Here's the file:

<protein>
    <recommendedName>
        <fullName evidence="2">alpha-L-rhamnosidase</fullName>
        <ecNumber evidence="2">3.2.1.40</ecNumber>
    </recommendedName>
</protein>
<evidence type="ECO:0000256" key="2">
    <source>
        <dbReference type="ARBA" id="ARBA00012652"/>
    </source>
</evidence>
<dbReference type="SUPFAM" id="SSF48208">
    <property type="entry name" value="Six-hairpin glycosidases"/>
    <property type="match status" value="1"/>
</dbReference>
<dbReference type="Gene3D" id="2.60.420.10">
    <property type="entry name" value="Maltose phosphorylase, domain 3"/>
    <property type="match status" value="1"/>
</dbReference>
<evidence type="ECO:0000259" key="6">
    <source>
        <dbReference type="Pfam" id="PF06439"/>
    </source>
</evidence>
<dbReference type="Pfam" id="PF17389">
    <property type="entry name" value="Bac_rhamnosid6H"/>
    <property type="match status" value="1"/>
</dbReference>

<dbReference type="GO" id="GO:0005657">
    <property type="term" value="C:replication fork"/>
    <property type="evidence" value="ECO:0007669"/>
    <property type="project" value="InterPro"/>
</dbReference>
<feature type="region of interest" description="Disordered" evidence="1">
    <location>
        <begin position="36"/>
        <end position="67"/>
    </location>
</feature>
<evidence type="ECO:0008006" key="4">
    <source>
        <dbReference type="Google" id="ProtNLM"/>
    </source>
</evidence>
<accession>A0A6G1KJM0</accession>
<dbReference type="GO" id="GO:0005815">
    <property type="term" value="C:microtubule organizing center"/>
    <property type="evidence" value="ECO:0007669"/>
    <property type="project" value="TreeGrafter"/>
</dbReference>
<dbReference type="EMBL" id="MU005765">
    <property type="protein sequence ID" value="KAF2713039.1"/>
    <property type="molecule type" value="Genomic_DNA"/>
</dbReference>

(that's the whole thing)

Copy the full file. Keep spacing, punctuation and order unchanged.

<protein>
    <recommendedName>
        <fullName evidence="2">alpha-L-rhamnosidase</fullName>
        <ecNumber evidence="2">3.2.1.40</ecNumber>
    </recommendedName>
</protein>
<evidence type="ECO:0000256" key="2">
    <source>
        <dbReference type="ARBA" id="ARBA00012652"/>
    </source>
</evidence>
<dbReference type="SUPFAM" id="SSF48208">
    <property type="entry name" value="Six-hairpin glycosidases"/>
    <property type="match status" value="1"/>
</dbReference>
<dbReference type="Gene3D" id="2.60.420.10">
    <property type="entry name" value="Maltose phosphorylase, domain 3"/>
    <property type="match status" value="1"/>
</dbReference>
<evidence type="ECO:0000259" key="6">
    <source>
        <dbReference type="Pfam" id="PF06439"/>
    </source>
</evidence>
<dbReference type="Pfam" id="PF17389">
    <property type="entry name" value="Bac_rhamnosid6H"/>
    <property type="match status" value="1"/>
</dbReference>

<dbReference type="GO" id="GO:0005657">
    <property type="term" value="C:replication fork"/>
    <property type="evidence" value="ECO:0007669"/>
    <property type="project" value="InterPro"/>
</dbReference>
<feature type="region of interest" description="Disordered" evidence="1">
    <location>
        <begin position="36"/>
        <end position="67"/>
    </location>
</feature>
<evidence type="ECO:0008006" key="4">
    <source>
        <dbReference type="Google" id="ProtNLM"/>
    </source>
</evidence>
<accession>A0A6G1KJM0</accession>
<dbReference type="GO" id="GO:0005815">
    <property type="term" value="C:microtubule organizing center"/>
    <property type="evidence" value="ECO:0007669"/>
    <property type="project" value="TreeGrafter"/>
</dbReference>
<dbReference type="EMBL" id="MU005765">
    <property type="protein sequence ID" value="KAF2713039.1"/>
    <property type="molecule type" value="Genomic_DNA"/>
</dbReference>